“The opportunity to try and build something and challenging to be in the potential 12 team Premier League in 2022.

“I’m really looking forward to playing with the young guys like Andrew Forbes, Ben Kane, Adam Kelso and Niall Greenlees, and it’s obviously fantastic to have a guy as talented as Max coming with me too.

“I am also delighted to get back in around guys like Brian Anderson and Tetley who have been there and done it at the top level and people who would give a lot of credit too for my development as a cricketer.”

North Down sign Paul Stirling

Ahead of the possible return of local cricket next month, North Down have pulled off the massive signing of Irish international Paul Stirling.

Stirling is returning to the NCU after spending the best part of a decade in England with Middlesex and will be turning out for the Northern Knights.

There had been no announcement about where he would be playing club cricket but that mystery has now been solved with the news of his arrival at The Green.

The 29-year-old has long been one of Ireland’s best performers and will further bolster a North Down side that finished second in the Robinson Services Premier League last season.

He joins international team-mate Craig Young at the club and captain Alistair Shields admitted his delight at getting the deal over the line.

“We are under no illusions of the quality and experience he is going to bring to our changing room,” he said.

“That will be a great benefit for us on the pitch but also off it for the younger guys and everybody to learn from him. We are delighted.

“When we found out that he wouldn’t be staying in England and that he would be coming home to play for the Knights, we were very keen for him to play his club cricket at North Down.

“After having a few conversations with him we are delighted he will be doing that.”

A player of Stirling’s standing and quality wouldn’t have been short on offers for his eagerly anticipated return to local club cricket.

Although he is sure to have a massive impact on the pitch, Shields is excited about what he can offer the club off it as well.

“These things are never straight forward,” he added.

“As you can imagine he probably wasn’t short of suitors coming back.

“We spoke to Paul about a long-term project so rather than it being a one or two year thing, it’s long-term and that’s something he’s really interested in too.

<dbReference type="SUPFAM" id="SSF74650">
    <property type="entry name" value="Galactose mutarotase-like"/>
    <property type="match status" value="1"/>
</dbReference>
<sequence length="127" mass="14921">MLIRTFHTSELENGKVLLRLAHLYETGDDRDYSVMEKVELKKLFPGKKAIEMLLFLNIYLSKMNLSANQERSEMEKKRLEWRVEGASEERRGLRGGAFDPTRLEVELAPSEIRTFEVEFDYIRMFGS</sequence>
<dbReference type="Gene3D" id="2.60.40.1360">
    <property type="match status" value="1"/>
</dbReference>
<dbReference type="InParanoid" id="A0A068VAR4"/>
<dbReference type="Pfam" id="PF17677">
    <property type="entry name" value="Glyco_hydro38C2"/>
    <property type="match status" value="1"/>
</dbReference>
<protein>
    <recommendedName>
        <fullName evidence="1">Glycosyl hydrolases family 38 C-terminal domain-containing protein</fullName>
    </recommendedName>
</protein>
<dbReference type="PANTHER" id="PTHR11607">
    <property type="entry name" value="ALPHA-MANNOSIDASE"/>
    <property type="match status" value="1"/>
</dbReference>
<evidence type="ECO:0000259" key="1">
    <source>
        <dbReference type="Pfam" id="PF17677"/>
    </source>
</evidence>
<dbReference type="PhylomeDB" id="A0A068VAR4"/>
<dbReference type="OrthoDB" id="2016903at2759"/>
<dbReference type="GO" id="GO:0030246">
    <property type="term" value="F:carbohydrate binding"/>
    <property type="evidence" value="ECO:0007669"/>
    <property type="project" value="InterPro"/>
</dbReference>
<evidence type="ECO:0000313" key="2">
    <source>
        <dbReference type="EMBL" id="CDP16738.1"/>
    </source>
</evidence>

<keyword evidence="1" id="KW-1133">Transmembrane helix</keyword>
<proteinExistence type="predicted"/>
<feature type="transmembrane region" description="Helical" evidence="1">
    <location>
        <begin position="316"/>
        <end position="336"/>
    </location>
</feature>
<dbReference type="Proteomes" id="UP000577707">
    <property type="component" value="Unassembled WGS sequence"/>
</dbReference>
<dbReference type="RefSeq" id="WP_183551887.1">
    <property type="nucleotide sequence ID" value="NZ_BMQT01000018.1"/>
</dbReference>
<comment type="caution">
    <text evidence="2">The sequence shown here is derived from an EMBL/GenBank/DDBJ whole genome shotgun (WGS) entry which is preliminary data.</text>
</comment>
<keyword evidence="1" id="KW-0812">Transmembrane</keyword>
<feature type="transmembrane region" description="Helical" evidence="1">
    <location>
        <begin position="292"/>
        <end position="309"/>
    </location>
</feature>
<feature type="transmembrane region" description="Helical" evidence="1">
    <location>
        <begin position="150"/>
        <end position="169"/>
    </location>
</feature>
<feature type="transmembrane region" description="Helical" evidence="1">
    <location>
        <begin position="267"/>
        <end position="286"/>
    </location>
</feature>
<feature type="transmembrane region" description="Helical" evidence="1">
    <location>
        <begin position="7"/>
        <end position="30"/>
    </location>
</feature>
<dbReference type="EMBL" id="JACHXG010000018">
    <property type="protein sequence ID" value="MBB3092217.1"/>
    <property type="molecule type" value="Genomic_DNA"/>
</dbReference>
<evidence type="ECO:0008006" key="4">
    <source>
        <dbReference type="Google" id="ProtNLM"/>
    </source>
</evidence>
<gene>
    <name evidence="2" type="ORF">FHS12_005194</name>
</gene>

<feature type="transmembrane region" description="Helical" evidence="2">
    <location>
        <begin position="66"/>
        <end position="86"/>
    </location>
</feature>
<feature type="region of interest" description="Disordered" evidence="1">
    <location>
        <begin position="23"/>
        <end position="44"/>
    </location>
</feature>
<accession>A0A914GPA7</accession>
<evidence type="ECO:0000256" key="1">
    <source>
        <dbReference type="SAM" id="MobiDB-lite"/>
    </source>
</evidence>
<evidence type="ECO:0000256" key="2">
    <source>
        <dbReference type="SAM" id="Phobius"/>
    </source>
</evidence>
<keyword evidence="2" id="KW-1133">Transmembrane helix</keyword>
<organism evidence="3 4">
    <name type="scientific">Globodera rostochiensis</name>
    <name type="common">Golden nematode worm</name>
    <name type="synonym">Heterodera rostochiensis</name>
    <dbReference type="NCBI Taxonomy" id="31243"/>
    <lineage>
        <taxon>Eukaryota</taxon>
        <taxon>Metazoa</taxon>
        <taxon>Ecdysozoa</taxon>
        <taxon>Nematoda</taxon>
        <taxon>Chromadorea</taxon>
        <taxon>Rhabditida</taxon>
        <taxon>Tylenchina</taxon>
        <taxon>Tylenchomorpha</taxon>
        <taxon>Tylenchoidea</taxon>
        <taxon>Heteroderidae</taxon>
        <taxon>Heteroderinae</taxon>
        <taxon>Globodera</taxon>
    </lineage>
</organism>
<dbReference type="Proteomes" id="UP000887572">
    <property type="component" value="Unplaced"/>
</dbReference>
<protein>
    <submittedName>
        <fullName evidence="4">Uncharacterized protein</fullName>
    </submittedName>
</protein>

“He wanted something to get his teeth in to and something he can have an impact on – not just on the pitch but off it and with our younger guys.

“We are very keen to have the best team as possible of the pitch but the most important thing is that we are pulling in the same direction and we aren’t interested in a short-term project for anyone.

“We are looking at long-term plans and the guys we have signed have all fitted the profile of younger guys that are keen to come, further their cricket and push onto the Knights. I think he can help with that.”

The current proposals will see cricket hopefully return at the end of next month, and if that is the case, Shields is confident his squad will be able to challenge on all fronts.

“Fingers crossed we get cricket and then fingers crossed we can challenge,” he said.

“We are keen to compete in all the competitions we enter and we do have a lot of quality in the changing room.

“Hopefully we can find ourselves at the top end of the league and challenging at the latter stages of cups. That’s the aim for this season and going forward.”


Lockdown coaching Q&A: Andy McCrea

Andy McCrea was appointed as NCU Coaches Mentor earlier this year but his first summer in the role where he should be meeting up with coaches and observing sessions has been heavily impacted.

He has still been able to pass on advice and help those coaches he interacts with on Zoom calls and provide drills for players to do both all over the NCU and at his home club Templepatrick, but there hasn’t been the usual contact.